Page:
I welcome my right hon. Friend's response and the openness that he has shown by publishing background material on that and on the millennium question. Does he agree that, before his proposals on open government and the reform of quangos take effect, public bodies have the opportunity to be more open and to release more information as a matter of course, as he has shown? What steps can he take to ensure that that happens?

Dr. Clark

I agree with my hon. Friend. It is important that public bodies become much more proactive in releasing information. We must practise what we preach on open government. When I announced our assessment of how Departments were dealing with the millennium problem, I published all the reports on the work being done, some 1,200 pages. The internet is also a useful tool in lifting the lid on secrecy. There is no reason why more information should not be put on the net. I was pleased that when we published the freedom of information White Paper, we included for the first time a reference to a debate on the consultation documents relating to it, which are running on the internet.

Mr. Evans

Does the right hon. Gentleman's commitment to open government extend to leak inquiries? Does he believe that the public have a right to know who is being questioned in leak inquiries, particularly when that may involve Ministers and their answers to questions?

Dr. Clark

There is a long agreed system for inquiries into leaks. That will continue, as it has continued over many years.

Mr. Llew Smith

When my right hon. Friend launched his freedom of information proposals last week, he said that they would cover the commercial activities of British Nuclear Fuels plc, but a reply from the Minister for Transport in London says that details of future plans to transport plutonium fuel are a commercial matter for BNFL."—[Official Report 16 December 1997; Vol. 303, c. 156.] Can my right hon. Friend say who is correct?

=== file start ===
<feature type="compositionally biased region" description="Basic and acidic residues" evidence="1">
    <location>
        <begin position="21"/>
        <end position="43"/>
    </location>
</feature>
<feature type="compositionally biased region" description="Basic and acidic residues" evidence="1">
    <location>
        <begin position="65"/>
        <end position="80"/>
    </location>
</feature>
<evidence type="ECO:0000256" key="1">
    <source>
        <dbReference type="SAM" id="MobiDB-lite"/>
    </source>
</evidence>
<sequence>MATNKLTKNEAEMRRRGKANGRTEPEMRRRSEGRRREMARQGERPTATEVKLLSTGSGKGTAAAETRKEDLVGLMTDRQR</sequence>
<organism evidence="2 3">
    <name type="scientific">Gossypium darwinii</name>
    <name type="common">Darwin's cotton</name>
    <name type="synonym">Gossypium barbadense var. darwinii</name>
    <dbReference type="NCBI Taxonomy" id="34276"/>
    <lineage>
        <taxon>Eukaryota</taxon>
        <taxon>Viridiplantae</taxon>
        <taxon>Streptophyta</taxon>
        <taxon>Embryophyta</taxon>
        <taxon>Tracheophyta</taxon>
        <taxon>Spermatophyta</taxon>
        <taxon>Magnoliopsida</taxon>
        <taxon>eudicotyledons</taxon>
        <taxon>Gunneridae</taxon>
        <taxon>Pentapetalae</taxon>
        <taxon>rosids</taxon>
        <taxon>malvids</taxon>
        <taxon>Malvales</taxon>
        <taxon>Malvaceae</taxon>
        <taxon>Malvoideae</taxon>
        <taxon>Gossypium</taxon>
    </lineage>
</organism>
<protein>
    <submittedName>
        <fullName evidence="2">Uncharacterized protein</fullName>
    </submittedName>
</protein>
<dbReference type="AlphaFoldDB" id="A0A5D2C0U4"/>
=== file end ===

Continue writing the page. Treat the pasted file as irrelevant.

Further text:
Dr. Clark

We have not excluded BNFL from the scope of the White Paper. Obviously, any information requested from BNFL would be subject to the same substantial harm test as applications to any other body within the scope of the Act.

Mr. Gorrie

In his good work of trying to create more open government, will the right hon. Gentleman consider making the access of hon. Members to civil servants' information simpler so that we do not have to go through the tortuous route of devising questions, which wastes much more of people's time? In local government, the right of each councillor to access to officials works well. Would he, in a sensible manner, allow that to happen with civil servants?

Dr. Clark

The hon. Gentleman raises a serious point, with which I have considerable sympathy. I am well aware that many hon. Members feel that the relationship between them and officials in central government is different from their experience in local government. We can learn much from local government. I accept that there are difficulties on issues such as ministerial responsibilities, but I believe that we should work towards making purely factual information from civil servants much more available to hon. Members. I emphasise that we must bear in mind the fact that civil servants are responsible to Ministers, who act as their spokesmen.